I have family and friends who vote differently from the way I vote. I have colleagues who wrestle with me about what will work in public policy and what won't. We often don't agree on policy but still we respect each other. We bring our values to the table and see what we can hash out. Is that too much to ask of our leadership?

Yesterday on "Anderson Cooper's 360" the following was the interaction between Cooper and TEA party leader Mark Williams:

Cooper: "I read on your blog, you say, you call the president an Indonesian Muslim turned welfare thug and a racist in chief."

Williams: "Yeah, that's the way he's behaving. He's certainly acting like it. Until he embraces the whole country what else can I conclude?"

"What else can I conclude?"  Are you serious, "What else can I conclude?"   Because President Obama wants to move the country out of the health care mess, you think that you must conclude that he is an "Indonesian Muslim welfare thug and a racist in chief"? There are so many issues with that phrase I don't know where to start. First, why tie thug to Indonesian or to Muslim? What does that mean? Second racist in chief, what? Is Republican leadership going to denounce this? We can do better than this. We have done better than this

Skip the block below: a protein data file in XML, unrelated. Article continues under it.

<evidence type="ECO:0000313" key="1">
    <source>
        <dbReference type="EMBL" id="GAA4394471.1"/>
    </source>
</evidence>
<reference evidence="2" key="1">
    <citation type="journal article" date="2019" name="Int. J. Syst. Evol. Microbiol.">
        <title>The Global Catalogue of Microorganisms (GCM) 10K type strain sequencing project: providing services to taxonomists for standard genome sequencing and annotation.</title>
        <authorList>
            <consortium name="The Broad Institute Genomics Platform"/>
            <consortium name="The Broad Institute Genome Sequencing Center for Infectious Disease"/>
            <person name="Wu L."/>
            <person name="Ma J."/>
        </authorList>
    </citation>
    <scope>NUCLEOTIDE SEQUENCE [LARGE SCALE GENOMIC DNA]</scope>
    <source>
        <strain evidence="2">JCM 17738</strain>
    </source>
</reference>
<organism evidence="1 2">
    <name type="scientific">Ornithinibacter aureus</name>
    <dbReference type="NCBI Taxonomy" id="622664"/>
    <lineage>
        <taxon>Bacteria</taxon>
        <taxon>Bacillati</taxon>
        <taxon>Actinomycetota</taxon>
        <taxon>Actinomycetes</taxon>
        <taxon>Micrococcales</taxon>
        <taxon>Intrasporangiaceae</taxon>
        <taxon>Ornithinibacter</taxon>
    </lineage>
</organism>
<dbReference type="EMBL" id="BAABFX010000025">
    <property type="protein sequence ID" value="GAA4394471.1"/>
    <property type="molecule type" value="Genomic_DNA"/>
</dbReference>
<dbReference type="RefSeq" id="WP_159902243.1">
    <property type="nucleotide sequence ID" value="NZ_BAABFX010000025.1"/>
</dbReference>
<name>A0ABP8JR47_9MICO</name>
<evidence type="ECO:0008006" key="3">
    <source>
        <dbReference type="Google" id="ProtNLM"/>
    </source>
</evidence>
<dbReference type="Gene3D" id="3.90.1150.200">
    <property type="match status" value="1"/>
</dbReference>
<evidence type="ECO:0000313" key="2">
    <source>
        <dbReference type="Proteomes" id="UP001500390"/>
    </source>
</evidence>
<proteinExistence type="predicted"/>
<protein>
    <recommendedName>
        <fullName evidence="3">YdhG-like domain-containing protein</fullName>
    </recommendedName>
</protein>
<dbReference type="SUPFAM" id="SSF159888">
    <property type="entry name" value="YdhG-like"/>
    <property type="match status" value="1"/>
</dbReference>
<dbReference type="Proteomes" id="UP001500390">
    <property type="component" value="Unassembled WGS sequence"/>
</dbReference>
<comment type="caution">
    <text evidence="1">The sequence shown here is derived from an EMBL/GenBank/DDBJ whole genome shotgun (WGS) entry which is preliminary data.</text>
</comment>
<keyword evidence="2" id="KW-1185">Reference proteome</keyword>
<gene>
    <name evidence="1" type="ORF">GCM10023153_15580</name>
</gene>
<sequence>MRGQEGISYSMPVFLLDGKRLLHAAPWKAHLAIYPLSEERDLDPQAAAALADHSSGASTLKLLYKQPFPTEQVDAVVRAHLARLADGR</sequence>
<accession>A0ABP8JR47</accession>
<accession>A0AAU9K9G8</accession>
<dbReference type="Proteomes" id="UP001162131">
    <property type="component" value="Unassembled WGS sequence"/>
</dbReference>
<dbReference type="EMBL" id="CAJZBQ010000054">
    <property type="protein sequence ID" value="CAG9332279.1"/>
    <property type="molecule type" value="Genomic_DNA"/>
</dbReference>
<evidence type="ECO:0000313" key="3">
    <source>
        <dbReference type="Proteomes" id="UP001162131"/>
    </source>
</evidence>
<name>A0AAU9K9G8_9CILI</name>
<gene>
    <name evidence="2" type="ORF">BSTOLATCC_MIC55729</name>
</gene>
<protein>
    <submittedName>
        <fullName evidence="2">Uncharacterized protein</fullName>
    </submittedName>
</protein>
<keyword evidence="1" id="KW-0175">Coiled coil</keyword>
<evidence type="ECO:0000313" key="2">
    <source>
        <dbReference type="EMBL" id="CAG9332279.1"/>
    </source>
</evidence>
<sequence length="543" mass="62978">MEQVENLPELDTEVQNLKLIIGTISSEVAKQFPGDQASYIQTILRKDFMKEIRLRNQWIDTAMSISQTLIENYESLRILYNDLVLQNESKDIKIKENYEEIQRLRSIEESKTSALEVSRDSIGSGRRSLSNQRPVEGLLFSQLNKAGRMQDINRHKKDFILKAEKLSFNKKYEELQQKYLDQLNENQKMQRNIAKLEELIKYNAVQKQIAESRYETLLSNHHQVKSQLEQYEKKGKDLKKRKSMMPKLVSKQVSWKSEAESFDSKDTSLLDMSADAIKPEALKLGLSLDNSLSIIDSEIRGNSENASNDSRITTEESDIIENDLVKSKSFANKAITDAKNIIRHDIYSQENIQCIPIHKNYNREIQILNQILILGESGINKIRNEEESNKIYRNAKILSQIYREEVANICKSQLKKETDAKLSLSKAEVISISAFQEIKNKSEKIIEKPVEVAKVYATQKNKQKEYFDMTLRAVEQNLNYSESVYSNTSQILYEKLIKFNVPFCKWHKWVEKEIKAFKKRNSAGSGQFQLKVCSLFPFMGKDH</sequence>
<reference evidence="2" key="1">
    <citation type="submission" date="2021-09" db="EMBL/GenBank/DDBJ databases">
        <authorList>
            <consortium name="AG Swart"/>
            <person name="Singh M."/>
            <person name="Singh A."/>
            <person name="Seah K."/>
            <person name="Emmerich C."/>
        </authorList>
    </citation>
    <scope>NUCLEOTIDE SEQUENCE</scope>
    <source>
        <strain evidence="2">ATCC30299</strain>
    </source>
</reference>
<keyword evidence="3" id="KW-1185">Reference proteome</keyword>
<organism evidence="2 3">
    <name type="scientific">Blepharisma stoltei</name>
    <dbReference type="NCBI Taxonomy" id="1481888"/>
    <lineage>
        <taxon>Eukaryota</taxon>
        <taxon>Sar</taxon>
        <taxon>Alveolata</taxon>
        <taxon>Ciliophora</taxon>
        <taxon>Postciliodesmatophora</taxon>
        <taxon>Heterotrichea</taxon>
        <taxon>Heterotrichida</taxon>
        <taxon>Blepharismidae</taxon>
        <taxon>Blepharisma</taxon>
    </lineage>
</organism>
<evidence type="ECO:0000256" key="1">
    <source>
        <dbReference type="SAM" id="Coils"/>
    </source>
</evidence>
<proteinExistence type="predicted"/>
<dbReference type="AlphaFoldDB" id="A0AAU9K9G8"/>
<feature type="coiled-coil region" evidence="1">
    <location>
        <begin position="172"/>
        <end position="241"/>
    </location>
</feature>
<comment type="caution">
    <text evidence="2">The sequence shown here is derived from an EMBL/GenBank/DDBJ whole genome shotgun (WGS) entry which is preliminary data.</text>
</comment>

You may not agree with how the President wants to do this.   But this isn't us. You may not agree with how he wants to do this. But we need to do something.  The current system cannot hold.  And reasonable, respectful voices are going to be the only way to get something done here together. 

Can we all commit to reasonable, respectful engagement? Can we conclude that we can work together to get something done? Can we decide to shun the unreasonable, disrespectful voices, to shut them out, to cut them off?  To say, this is not what we value in our interactions.  Time to call for a quieter conversation in order to make a difference, together.

Older Post

The Health Care Debate just got Personal

Newer Post

Health Care Reform Must Include Children